Retired CIA agent Frank Moses must reassemble his old team in a desperate attempt to stay alive. Lightweight, but fun action comedy is best enjoyed seeing the impressive cast of Bruce Willis, Mary-Louise Parker, Morgan Freeman, Helen Mirren and John Malkovich, all in the same film. These stars have palpable chemistry together, and their camaraderie is enjoyable and humorous. On the negative side, we get a plot which doesn’t make a whole lot of sense. The script is more concerned with getting laughs. Seems like Frank was already living a quiet life alone and was of no threat to anyone, so the villain’s motive is pretty flimsy. But if the thought of Helen Mirren firing a machine gun sounds amusing, you’ll probably enjoy this.
Introspective horror concerning a young boy inspired by the girl next door who befriends him. Eerily moody drama isn’t about shocking the viewer, but rather portraying two people who truly need each other. Character development is a rarity for films of this genre, so that alone makes this superior to most. American director Matt Reeves’ interpretation of the 2008 Swedish original is strikingly similar scene for scene. However this improves upon that previous adaptation of the John Ajvide Lindqvist fiction novel in a few ways: Michael Giacchino’s highly accomplished score, the tension is exceptionally polished and the performances are even more engaging. Actually the entire cast is impressive, but Australian actor Kodi Smit-McPhee as the bullied boy, is extraordinary. He’s curiously reminiscent of actor Lukas Haas. If there is a difference, it’s that this version has heightened doses of blood. Be that as it may, the gore is still restrained, especially for a picture of this type. A welcome remake.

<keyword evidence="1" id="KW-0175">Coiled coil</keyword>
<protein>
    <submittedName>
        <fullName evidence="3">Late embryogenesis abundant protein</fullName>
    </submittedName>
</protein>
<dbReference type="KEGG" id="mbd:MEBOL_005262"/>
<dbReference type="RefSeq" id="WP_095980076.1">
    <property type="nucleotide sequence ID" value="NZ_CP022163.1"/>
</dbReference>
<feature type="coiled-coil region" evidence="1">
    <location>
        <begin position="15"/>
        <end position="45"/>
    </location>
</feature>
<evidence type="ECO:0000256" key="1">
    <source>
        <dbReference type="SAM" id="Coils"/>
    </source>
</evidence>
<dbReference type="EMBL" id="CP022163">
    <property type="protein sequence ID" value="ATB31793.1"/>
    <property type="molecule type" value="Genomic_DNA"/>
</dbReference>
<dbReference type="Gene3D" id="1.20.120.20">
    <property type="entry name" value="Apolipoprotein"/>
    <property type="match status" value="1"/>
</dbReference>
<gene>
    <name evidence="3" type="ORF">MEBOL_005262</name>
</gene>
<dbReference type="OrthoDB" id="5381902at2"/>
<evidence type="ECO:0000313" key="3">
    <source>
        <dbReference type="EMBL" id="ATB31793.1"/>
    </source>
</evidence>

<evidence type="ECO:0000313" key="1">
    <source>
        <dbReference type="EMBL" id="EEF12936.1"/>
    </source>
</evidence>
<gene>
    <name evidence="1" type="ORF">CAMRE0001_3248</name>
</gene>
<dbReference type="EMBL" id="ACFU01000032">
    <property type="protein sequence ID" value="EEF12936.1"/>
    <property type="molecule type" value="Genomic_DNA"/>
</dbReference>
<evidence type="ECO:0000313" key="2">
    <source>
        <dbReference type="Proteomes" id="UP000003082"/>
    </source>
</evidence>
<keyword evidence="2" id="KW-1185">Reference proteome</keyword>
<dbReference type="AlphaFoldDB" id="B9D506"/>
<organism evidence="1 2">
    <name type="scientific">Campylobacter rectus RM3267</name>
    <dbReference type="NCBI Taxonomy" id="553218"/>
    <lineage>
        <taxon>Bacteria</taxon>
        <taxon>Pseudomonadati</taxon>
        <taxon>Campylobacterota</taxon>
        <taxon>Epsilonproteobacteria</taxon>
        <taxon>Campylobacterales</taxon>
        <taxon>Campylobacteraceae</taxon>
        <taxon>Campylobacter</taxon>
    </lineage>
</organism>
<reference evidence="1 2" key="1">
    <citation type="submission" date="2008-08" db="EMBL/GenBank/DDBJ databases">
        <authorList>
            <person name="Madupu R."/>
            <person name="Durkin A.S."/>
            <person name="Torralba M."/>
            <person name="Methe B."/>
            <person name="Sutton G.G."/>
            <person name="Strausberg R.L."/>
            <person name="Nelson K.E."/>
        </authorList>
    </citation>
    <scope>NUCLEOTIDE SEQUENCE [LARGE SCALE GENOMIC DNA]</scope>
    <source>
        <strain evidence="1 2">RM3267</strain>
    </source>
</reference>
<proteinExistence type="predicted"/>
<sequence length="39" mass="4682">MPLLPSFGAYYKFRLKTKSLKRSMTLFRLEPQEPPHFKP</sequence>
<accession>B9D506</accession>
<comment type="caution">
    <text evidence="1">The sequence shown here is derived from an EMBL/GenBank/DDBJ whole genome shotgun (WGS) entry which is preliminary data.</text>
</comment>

Father forbids younger Bianca to go out with boys until unpopular, rebellious older sister Kat begins dating first. Light, breezy update of Shakespeare’s Taming of the Shrew is a first-rate teen romantic comedy. Entertaining material works because of the clever screenplay. It’s witty and zings with plenty of catty banter to engage the viewer. Additional credit also goes to the spirited cast with talent to spare. Julia Stiles is nasty with just enough sweetness to be likable and Heath Ledger is pleasing as the boy who charms her. He even sings “Can’t Take My Eyes Off You” in this early role. A refreshing addition to films about high school life.
Extraordinary drama detailing the founding of Facebook and the subsequent battles over the website’s ownership. Flawlessly scripted production takes a cinematically dull subject, namely computer programming, and constructs a flashy film about friendship and betrayal. It isn’t really about the Internet, per se, but about people, relationships and control. That’s what makes the story so endlessly compelling. Actor Jesse Eisenberg gives a career defining performance as Mark Zuckerberg, the American entrepreneur who co-founded Facebook. He presents him as an intense, tightly wound individual that you at once want to punch in the face, while admiring his talent. If David Fincher wasn’t considered one of filmdom’s great directors before, he is now. Screenwriter Aaron Sorkin brilliantly adapts Ben Mezrich’s book, The Accidental Billionaires.